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Which State Security Branch Rules Tehran's Streets?
But now the question is being raise: what branch of state security is behind the violence against protesters?

Both the Basij and the Revolutionary Guards Corps (or Sepah) were founded in the first year of the Islamic Republic in 1979, following a decree by Iran's first Supreme Leader, Ayatollah Ruhollah Khomeini. "From the start, the Sepah was about building a popular army, one that had the duty to protect the Islamic Republic from within," explains Moshen Sazegara, a former founder of the Revolutionary Guards, who later fell out with the regime and currently resides and works as a journalist in the United States.

Today the Sepah is estimated to have 125,000 forces, while the Basij — which by Imam Khomeini's initial intentions was to comprise "twenty million" — numbers up to an estimated six million and is active in most cities, towns and villages across Iran. The majority of Basiji are involved in volunteer services at mosques.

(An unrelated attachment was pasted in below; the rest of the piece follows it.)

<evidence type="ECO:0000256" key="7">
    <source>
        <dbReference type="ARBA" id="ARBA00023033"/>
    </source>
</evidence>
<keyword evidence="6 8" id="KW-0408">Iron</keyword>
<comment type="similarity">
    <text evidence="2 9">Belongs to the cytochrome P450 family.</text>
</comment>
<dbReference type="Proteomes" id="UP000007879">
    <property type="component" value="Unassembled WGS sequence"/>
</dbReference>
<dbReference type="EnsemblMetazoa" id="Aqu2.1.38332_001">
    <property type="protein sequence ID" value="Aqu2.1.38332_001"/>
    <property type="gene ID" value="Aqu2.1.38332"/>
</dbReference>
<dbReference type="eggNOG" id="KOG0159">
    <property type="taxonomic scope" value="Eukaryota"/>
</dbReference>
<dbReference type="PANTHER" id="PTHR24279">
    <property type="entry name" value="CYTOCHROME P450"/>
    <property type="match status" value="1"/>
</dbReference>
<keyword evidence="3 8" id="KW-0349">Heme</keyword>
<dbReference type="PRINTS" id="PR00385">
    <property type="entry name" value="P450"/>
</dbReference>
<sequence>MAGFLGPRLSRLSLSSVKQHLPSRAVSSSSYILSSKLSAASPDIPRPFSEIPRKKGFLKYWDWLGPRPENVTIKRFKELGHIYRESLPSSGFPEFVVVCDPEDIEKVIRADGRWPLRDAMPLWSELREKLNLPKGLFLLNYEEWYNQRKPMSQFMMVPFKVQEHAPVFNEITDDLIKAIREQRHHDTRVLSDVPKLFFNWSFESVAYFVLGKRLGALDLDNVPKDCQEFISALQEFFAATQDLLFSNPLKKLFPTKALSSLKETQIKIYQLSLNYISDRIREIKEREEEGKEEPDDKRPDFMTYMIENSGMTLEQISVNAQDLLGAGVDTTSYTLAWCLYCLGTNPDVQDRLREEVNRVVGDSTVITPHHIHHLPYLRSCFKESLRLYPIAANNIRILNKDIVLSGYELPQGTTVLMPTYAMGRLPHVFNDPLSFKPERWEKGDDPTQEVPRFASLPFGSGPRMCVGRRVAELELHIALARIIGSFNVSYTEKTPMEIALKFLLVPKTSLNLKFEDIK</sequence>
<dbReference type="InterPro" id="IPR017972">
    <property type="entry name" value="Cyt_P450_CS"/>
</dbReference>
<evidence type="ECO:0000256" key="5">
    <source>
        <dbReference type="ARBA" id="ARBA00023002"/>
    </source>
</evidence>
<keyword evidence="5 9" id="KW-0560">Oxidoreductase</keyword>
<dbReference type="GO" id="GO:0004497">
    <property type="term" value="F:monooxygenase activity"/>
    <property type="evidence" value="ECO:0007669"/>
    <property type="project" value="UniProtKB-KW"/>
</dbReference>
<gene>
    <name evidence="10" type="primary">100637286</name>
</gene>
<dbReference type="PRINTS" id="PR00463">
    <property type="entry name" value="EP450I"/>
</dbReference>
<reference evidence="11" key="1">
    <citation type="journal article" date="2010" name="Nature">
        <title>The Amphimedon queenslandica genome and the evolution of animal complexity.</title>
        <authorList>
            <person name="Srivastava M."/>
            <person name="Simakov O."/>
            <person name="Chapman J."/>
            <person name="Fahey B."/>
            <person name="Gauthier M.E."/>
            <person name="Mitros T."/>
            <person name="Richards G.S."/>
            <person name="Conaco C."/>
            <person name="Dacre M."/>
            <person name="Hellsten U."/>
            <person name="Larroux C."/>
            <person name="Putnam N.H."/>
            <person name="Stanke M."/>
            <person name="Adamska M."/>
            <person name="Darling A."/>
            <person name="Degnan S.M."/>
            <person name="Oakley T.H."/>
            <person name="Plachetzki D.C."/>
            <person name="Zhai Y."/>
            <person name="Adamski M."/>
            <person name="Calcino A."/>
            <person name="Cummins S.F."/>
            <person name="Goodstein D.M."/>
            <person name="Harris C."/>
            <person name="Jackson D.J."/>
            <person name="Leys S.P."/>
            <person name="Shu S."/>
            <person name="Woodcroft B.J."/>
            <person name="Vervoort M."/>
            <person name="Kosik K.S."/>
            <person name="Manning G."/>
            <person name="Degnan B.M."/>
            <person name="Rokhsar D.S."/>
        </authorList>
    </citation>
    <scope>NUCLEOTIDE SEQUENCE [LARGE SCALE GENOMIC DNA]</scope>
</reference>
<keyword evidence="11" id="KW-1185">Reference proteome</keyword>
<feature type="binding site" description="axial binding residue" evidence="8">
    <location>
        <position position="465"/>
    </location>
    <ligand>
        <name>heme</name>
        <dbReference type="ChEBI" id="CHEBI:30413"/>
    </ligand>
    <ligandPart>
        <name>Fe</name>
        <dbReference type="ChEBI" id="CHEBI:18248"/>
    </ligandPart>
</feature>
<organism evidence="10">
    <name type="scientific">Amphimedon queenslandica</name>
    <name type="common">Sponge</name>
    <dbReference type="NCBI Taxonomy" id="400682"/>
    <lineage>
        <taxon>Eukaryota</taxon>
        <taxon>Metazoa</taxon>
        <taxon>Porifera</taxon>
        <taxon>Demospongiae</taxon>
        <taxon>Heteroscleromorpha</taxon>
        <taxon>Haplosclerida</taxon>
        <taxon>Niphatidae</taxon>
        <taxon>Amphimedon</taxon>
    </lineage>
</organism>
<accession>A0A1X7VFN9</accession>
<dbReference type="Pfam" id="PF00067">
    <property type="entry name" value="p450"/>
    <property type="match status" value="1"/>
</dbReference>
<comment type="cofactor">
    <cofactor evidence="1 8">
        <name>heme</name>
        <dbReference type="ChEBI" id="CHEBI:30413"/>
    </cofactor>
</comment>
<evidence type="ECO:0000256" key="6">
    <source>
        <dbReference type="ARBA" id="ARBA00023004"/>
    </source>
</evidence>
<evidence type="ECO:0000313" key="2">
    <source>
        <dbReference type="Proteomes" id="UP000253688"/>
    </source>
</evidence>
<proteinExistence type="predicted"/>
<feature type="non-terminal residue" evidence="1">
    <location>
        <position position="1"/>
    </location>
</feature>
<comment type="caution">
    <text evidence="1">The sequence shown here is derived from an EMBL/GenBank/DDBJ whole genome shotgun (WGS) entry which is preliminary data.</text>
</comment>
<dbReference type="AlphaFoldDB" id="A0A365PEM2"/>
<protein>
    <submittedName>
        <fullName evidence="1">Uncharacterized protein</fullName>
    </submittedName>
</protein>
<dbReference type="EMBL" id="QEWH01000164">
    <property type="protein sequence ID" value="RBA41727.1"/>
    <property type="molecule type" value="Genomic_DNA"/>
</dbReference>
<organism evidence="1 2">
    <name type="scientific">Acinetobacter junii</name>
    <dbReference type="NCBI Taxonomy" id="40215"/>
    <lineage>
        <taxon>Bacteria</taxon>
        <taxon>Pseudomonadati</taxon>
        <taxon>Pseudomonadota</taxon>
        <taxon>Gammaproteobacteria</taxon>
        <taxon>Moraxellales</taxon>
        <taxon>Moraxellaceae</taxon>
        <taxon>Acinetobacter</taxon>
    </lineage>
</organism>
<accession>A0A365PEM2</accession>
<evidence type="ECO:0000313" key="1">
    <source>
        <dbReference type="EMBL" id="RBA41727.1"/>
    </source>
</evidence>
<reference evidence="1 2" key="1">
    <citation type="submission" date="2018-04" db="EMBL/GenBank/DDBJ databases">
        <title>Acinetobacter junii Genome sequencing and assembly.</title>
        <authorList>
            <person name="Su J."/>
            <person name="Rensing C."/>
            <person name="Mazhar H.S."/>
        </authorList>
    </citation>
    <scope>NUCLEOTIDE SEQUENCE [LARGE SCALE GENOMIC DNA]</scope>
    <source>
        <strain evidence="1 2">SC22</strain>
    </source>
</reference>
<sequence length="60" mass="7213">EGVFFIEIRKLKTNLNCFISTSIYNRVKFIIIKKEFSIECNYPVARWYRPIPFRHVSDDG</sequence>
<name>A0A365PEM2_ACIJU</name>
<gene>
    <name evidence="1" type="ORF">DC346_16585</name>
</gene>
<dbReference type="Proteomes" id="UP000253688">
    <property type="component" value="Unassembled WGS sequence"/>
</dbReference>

Over the years, however, certain units among the Basij were trained for state control purposes. In 1999, they appeared prominently as shock troops in quelling urban dissent following student demonstrations that initially sought greater freedom for the press. "Increasingly, Sepah used the Basij as a force for indoctrination and in the role of a watchdog group on campuses, factories and even tribal units," says Frederic Wehrey, adjunct senior policy analyst at the Rand Corporation, who has done several joint-studies on the Sepah. "The aim was to militarize civil society to prevent currents that the Islamic Republic is opposed to."

"These past weeks," Sazegara estimates, "the state has used about 12,000 such plainclothes forces in addition to another 28,000 official police and Sepah forces to control the dissent."

But Sazegara sees the possibility for division. "Many of the commanders in the Sepah have children who are in their twenties and who have joined the recent protests," he told TIME. Since Ahmadinejad took office in 2005, the Supreme Leader swapped out most wartime commanders in the Sepah, replacing them, in Sazegara's words, "with a bunch of yes-men."

"There are many Basijis who were in support of Mousavi," says an Iran-based analyst who requested anonymity, himself previously an active member of the Basij. "Many Basijis are upset that the recent violence has been attributed to them."

Former Sepah founder Sazegara concurs, adding that many of the plainclothes controlling the streets and meting out excessive violence to protesters are "intelligence personnel of the Sepah, some of them even with military degrees, but showing up in plainclothes to take on the appearance of the Basij."
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